Put another way: what were these techniques developed for? What sort of budo situation were they intended to address? Were they movement and timing drills without direct application? Some sort of weapon-related art? A (strangely kata-based) attempt to create a new system of gripfighting? Arrest and restraint techniques? Nonsense developed for bored peacetime samurai? What?
"In its earliest form, it is believed that the origin of aikido technique was first used by Yoshimitsu Shinra Saburo Minamoto, a famous samurai of the Seiwa Genji-han (descendent of Emperor Seiwa), approximately 900 years ago. It is said that Yoshimitsu and his brother Yoshiie dissected and analyzed the bodies of criminals and war dead at their home, Daito Mansion (Daitokan), and with this understanding of body and skeletal mechanics based the Daito ryu style of jujutsu. Yoshimitsu passed the art to his son Yoshikiyu Gyobu Saburo, who later moved to the Takeda region of Japan. The family resided in Takeda (Kai province) from the 1500's to the late 1800's and assumed the family name of "Takeda" and the "Kai-Genji" Takeda lineage.
Originally, aikijutsu had been developed as a combat art based primarily on "Toso" techniques (sword and spear) to be used on battlefields against other bushi (soldiers) wearing armor. At the time, jujutsu was practiced as a secondary study to the weapons arts. Within this type of jujutsu were additional levels of training, called aiki no jutsu and aikijujutsu, that were reserved for the higher ranking samurai. The jujutsu techniques could be used offensively, while the aikijutsu was strictly a designed to be a defensive art. The techniques evolved with the needs of the times and were handed down eventually to the aforementioned Kai-Genji Takeda family in the 16th century as "gotenjutsu", or martial arts for use inside a palace. Takeda Kunitsugu, founder of the Kai-Genji line and "Aizu Shinan-ban" (sword teacher to the Aizu clan), passed on the teachings to qualified members within the Aizu-han. Top retainers, lords and Generals from Aizu learned aikijutsu as a defensive art to be used while working within Edo castle (also called "hanza handachi" and "oshikiuchi"). Masayuki Hoshina, an instructor to the fourth Shogun Tokugawa Ietsuna at Edo castle, is said to have completed development of this art of oshikiuchi, which was later reunited with the Takeda families traditions in the Meiji period to become known eventually by the name Daito ryu.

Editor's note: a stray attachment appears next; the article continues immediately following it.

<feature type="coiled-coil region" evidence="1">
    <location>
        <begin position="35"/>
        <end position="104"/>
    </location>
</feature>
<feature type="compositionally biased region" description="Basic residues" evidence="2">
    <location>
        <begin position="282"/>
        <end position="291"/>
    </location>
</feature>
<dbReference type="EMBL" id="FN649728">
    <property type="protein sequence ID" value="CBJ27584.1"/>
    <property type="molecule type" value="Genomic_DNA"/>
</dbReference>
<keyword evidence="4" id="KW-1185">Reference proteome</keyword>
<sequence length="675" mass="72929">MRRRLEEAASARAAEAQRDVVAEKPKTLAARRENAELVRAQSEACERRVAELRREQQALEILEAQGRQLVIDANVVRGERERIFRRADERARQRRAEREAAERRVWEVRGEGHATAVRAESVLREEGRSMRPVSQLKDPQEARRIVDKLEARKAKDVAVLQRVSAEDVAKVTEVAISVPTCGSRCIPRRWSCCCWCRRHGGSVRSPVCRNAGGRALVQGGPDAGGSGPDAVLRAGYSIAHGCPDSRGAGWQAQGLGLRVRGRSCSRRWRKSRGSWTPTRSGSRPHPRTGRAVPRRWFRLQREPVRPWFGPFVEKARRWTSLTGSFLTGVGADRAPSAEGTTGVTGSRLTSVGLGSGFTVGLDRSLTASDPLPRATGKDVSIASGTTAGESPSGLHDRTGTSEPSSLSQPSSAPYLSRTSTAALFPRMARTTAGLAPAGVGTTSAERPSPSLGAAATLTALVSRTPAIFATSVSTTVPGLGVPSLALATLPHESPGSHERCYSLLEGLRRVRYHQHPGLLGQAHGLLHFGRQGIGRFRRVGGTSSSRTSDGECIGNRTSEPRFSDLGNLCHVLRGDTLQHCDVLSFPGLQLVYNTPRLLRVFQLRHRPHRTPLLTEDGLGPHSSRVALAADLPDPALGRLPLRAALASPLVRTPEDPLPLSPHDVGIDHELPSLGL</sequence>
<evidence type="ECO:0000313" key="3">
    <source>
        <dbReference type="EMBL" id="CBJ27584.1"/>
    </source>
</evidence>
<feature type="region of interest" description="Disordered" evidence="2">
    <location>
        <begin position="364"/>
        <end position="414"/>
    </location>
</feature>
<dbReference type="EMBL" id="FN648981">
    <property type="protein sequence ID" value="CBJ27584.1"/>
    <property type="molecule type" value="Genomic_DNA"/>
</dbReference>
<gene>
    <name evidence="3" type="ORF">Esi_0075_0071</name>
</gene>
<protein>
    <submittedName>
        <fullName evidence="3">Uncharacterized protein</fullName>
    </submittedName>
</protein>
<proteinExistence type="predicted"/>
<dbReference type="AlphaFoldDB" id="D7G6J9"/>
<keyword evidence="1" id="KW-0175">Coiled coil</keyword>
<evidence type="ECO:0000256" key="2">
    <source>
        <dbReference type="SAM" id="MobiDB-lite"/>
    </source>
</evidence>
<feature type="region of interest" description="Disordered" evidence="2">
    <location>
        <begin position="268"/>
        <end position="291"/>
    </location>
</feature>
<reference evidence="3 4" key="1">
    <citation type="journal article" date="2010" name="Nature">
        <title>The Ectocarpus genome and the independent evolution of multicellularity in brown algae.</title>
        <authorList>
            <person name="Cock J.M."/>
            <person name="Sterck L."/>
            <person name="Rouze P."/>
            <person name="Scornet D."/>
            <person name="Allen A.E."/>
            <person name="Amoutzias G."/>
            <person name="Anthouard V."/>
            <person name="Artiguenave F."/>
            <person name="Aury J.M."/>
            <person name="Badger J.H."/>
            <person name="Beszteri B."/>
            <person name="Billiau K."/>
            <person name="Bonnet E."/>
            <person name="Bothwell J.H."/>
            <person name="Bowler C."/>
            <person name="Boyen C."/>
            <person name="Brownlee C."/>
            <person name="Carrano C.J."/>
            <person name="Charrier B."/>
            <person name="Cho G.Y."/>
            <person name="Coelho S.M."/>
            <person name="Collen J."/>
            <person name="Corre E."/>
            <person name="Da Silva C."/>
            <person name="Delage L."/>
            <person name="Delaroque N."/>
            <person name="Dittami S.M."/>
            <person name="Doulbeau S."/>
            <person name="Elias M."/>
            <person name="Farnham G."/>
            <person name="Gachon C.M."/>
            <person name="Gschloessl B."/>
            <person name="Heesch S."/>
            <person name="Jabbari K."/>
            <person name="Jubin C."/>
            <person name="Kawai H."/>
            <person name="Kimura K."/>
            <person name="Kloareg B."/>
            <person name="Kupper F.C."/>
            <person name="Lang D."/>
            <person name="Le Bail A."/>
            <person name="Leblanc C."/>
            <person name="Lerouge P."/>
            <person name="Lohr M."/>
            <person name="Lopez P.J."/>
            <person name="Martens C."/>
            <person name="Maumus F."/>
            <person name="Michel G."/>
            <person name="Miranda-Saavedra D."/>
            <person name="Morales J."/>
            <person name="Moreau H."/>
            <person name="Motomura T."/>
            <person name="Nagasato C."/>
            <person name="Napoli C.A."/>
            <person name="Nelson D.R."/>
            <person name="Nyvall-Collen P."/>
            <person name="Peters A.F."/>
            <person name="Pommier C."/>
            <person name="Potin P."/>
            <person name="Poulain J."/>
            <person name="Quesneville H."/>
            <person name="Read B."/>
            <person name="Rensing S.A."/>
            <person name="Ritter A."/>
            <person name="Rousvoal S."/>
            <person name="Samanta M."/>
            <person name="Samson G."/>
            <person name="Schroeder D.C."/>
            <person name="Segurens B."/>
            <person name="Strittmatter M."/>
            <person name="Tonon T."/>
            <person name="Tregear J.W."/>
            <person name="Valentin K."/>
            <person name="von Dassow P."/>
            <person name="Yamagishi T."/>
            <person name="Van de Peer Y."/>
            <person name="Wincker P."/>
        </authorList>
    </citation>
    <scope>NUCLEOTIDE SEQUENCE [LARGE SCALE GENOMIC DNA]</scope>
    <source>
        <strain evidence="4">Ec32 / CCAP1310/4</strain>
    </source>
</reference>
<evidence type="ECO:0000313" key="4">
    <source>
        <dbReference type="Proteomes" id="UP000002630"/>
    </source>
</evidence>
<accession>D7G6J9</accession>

Takeda Sokaku (pictured left) was raised in the Meiji era (1868-1912). During this time, major changes were occurring (the Meiji Restoration) throughout Japan that involved the assimilation of western ways and the expansion of international trade agreements, as well as the elimination of the "samurai" class structure, to insure that all people would be treated equally thereafter. Among changes made during the Meiji Restoration was, in 1876, a ban on the wearing of swords publicly. Seeing the effects of these new changes, Saigo Tanomo, believed to have instructed Sokaku in the art of oshikiuchi, advised Sokaku to modify the emphasis of Daito ryu (known by the name Daito ryu jujutsu until about 1922. Research indicates that "aiki" was added later to jujutsu at the suggestion of Omoto-Kyo leader, Deguchi Onisaburo) from that of being primarily a kenjutsu (sword) based art, to that of aikibujutsu; which focused more on taijutsu (unarmed techniques). As a result of these changes, and Sokaku's willingness to spread this previously guarded art form to the general public, the revised art of Daito ryu became very popular and Sokaku was crowned with the success of his idea as the "Chuko no So" (Revivor) of the art."